By Alan Murray and David Meyer
March 1, 2018

Good morning.

Sorry to dwell on guns, but I suspect we will look back at this week as a defining one in the history of relations between companies and society. Walmart announced yesterday that it would no longer sell guns to anyone under 21. And Dick’s Sporting Goods announced it was discontinuing sales of assault weapons. That’s not a huge deal for Dick’s, as the company already had stopped selling them at its 715 name brand stores, and was only still selling them at the 35 stores in the Field & Stream chain. But still, it’s significant, particularly given Dick’s clientele. And it leaves Bass Pro Shops as the only major retailer still selling the assault guns.

Meanwhile, anti-NRA protestors are planning a boycott of Apple and Amazon tomorrow because they offer access to NRA TV streaming video. The two companies are keeping quiet, for now; but stay tuned.

Not clear how far this will go, but easy to see it going too far. I talked to the CEO of a major investment company, who says he is under pressure to “divest” gun manufacturers—something that’s particularly difficult to do with index funds, when the gun making companies are part of the index. Similarly, the CFO of a credit card company said that it’s under pressure to prohibit use of cards for buying guns—something it has no technical means of policing.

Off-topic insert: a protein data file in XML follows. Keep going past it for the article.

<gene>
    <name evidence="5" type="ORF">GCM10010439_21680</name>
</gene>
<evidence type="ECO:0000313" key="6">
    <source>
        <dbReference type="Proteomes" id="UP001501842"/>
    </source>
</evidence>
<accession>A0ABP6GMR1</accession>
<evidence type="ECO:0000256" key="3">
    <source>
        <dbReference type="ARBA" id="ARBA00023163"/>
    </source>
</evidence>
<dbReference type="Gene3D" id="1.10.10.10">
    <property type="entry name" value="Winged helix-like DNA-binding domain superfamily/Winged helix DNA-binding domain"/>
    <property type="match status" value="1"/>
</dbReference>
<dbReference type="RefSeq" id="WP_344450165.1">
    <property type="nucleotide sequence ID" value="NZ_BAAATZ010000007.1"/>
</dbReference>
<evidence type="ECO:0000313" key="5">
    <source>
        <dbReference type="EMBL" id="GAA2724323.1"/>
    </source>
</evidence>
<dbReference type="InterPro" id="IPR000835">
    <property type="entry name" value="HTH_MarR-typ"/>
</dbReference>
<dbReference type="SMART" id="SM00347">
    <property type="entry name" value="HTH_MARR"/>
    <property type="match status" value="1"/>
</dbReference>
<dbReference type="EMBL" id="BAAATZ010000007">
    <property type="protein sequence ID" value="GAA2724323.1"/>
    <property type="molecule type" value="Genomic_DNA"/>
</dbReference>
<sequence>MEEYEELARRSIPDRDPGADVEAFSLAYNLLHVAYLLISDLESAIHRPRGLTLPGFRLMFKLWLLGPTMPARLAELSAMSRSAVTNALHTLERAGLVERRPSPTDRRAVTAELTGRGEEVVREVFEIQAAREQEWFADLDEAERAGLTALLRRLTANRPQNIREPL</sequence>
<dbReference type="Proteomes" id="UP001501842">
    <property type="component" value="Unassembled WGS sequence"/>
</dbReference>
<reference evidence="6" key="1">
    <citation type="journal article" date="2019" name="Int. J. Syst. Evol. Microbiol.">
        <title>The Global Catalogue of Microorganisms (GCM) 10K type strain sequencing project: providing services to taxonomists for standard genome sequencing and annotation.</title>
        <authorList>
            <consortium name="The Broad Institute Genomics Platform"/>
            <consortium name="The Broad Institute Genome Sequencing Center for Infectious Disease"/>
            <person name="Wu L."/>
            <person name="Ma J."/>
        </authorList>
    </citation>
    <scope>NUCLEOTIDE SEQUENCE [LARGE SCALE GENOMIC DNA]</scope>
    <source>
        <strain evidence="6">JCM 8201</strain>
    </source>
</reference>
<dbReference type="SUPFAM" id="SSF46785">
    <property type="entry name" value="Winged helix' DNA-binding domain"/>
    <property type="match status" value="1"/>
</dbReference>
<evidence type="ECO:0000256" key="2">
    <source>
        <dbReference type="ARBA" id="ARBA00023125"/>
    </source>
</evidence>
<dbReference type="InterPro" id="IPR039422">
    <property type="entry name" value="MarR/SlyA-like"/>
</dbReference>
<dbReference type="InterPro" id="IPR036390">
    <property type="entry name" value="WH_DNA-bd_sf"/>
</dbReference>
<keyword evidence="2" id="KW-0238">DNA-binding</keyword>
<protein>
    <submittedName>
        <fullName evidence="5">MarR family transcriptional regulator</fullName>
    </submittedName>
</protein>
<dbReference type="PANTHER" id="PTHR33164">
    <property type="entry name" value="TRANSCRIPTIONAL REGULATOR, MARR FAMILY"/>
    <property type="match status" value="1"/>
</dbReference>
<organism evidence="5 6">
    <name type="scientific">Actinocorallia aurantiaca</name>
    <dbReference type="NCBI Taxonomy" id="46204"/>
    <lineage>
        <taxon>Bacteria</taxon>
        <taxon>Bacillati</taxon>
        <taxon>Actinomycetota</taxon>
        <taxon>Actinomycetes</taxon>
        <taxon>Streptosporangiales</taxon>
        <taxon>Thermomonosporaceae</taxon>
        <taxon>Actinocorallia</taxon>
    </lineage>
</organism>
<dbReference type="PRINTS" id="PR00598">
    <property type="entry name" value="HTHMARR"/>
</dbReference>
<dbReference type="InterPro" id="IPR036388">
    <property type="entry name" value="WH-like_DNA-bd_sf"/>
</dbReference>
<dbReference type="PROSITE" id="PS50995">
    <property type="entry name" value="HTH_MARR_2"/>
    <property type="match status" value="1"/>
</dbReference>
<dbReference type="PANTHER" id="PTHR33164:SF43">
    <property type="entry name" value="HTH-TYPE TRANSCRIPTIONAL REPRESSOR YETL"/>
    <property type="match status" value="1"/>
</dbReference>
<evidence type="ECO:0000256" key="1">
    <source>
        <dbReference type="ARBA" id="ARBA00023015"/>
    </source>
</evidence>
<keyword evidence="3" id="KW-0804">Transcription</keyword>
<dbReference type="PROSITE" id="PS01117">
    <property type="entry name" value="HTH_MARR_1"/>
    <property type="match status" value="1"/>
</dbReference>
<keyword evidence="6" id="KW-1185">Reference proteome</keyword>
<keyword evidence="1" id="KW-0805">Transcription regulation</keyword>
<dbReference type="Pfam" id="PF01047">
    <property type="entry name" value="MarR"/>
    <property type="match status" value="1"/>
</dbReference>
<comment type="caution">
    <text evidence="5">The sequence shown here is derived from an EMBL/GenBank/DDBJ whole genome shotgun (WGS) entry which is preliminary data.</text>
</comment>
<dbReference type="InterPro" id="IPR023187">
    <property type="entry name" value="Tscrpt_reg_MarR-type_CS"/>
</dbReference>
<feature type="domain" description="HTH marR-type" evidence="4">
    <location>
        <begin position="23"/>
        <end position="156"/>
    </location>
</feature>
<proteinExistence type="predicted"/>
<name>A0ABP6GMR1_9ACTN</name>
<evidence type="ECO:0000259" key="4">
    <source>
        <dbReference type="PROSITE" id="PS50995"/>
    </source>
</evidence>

Then there’s the case of FedEx and UPS, which are sparring over their NRA policies. FedEx first refused to end discounts for NRA members, saying it never sets pricing or discounts for groups “in response to their politics, beliefs, or positions on issues.” Then, when the heat intensified, it tried to deflect blame, saying “for shipping from its online store, the NRA uses UPS and not FedEx.” UPS countered that it’s just a common carrier, and doesn’t offer discounts to the NRA.

All would probably agree that gun policy should best be set by government, not private companies. But it’s the abject failure of government, in this and so many other areas, that’s spurring companies into action.

News below.

Alan Murray


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